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Nonprofit Law/Getting a travel baseball team 501c3 status


I have just recently helped set up a nonprofit travel baseball team in PA. We are about to file the IRS forms to apply for 501c3 status and are having a hard time trying to distinguish whether our team would fall under the charitable, educational, or qualified amateur athletic organization heading. The organization consists of two travel baseball teams that hold regular practices. The kids get specific training for hitting, pitching, etc. and also general conditioning. They will also be involved in tournaments throughout the year, requiring travel to several different states. Are these activities sufficient to gain the 501c3 exempt status? Thanks for your time and I appreciate any answer you can give.

The IRS has taken a position that "[a]n organization may
be educational within the meaning of IRC 501(c)(3) if it teaches
sports to youth or by being affiliated with an exempt educational
organization. Such educational organizations may also provide
facilities and equipment."

That IRS internal memorandum refers to Rev. Rul. 80-215 which is

In that Revenue Ruling's "Law and Analysis" area we see the
description of the general law
---Start of Excerpt--
Section 501 (c) (3) of the Code provides for the exemption from
federal income tax of organizations organized and operated
exclusively for charitable purposes.

Section 1.501 (c) (3)-1(d) (2) of the Income Tax Regulations
provides that the term "charitable" is used in section 501(c) (3)
of the Code in its generally accepted legal sense and includes the
advancement of education and the promotion of social welfare by
organizations designed to combat juvenile delinquency.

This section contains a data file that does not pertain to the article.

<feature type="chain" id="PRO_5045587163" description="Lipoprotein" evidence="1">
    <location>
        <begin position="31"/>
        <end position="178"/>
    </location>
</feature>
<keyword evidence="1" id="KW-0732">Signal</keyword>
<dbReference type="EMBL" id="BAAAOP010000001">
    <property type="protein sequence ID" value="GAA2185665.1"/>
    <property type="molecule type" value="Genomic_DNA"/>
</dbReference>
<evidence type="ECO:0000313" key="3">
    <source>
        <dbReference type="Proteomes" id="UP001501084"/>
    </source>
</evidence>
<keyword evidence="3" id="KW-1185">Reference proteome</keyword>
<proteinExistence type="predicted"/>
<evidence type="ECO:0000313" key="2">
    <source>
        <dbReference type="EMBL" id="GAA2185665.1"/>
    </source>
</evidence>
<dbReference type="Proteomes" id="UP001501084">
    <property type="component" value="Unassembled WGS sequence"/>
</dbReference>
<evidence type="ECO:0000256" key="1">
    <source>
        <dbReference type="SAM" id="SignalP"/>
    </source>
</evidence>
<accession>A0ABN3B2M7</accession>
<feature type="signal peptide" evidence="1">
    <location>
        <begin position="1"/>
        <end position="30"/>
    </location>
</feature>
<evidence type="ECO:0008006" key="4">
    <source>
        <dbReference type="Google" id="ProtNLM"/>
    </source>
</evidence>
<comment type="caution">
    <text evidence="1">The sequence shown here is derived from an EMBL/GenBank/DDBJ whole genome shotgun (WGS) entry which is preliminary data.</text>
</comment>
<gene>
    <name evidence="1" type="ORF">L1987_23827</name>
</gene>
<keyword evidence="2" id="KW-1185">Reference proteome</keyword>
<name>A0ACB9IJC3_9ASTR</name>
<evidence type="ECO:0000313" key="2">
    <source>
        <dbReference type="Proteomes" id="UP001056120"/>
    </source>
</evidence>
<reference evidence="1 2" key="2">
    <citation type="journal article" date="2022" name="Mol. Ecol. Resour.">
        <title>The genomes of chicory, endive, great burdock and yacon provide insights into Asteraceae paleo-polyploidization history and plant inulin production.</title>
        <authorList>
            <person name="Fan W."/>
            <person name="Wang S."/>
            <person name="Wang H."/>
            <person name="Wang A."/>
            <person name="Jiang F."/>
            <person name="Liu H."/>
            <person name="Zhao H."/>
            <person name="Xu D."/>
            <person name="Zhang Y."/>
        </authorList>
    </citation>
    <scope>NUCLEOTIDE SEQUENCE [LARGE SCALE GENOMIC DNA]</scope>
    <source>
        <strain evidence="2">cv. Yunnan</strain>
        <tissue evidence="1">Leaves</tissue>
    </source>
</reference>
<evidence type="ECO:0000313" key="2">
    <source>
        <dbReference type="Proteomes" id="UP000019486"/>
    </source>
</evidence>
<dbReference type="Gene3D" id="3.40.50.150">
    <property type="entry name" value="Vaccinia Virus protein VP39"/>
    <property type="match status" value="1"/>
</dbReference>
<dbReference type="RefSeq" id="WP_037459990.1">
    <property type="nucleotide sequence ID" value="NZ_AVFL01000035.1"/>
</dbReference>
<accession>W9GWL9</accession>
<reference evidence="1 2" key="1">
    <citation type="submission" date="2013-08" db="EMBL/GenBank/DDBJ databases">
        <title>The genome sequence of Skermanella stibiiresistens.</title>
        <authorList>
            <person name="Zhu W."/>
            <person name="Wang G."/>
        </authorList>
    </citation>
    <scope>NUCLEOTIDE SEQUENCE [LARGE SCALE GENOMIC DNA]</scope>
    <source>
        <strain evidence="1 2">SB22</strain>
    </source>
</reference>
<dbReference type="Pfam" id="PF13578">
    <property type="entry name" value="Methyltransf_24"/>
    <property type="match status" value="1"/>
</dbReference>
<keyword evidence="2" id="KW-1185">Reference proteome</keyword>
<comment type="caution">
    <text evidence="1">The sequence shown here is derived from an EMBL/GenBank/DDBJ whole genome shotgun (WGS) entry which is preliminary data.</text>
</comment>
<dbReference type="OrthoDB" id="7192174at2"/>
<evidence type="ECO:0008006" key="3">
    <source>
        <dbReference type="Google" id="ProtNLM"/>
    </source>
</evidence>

Trusts created for the purpose of promoting sports for children
have been upheld as charitable on the basis of either combatting
juvenile delinquency or advancing education. Restatement (Second)
Trusts (1959), section 374(n); IV Scott on Trusts (3d ed. 1967),
section 374-6A; Bogert, Trusts and Trustees (2d ed. 1964), section
--- End of Excerpt ---
Therefore, your organization could be a mixture of educational and charitable purposes and the activities you mentioned are sufficient to obtain from the IRS 501(c)(3) organization status.

Harvey Mechanic, Attorney at Law -

P.S. This response is intended o be a general statement of law, should not be relied upon as legal advice and does not create an attorney/client relationship.  

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Harvey Mechanic


DO NOT GIVE ME INFORMATION THAT YOU WANT KEPT CONFIDENTIAL. I am an attorney and I volunteer time to answer general questions about U.S. Federal income tax issues of nonprofit 501(c)(3) public charities only. Those questions could be about establishing and maintaining legal requirements for such non-profit organizations in the United States, including Internal Revenue service filings and requirements. I will not be working on this free forum to answer questions about Nonprofit's possible unrelated or for-profit businesses or how to fill out forms. This forum is only for general questions about federal tax law, not as the law applies to your specific situation. If you do not make your question public then I will not be spending much of my donated time on answers that would not benefit the public. If you have other questions, please contact me at I will reply from my email. In any case, do not reveal confidential information to me until after I have contracted with you to provide personal legal services. My responses on this forum are intended to be general statements of law, should not be relied upon as legal advice, and do not create an attorney/client relationship. For me to consider your individual situation and how the law applies, I would need to gather extensive information about the situation. To search my previous answers you can do a Google search by "" without the quotes and then add your search terms before hitting enter.


I have been practicing law and especially the law of nonprofit organizations since 1990 when I was admitted to the New York Bar and I have maintained my status with the Bar since that time.


B.S. Columbia University in New York City, 1970

J.D. (Law Degree) Brooklyn Law School, 1990 -- Cum Laude.

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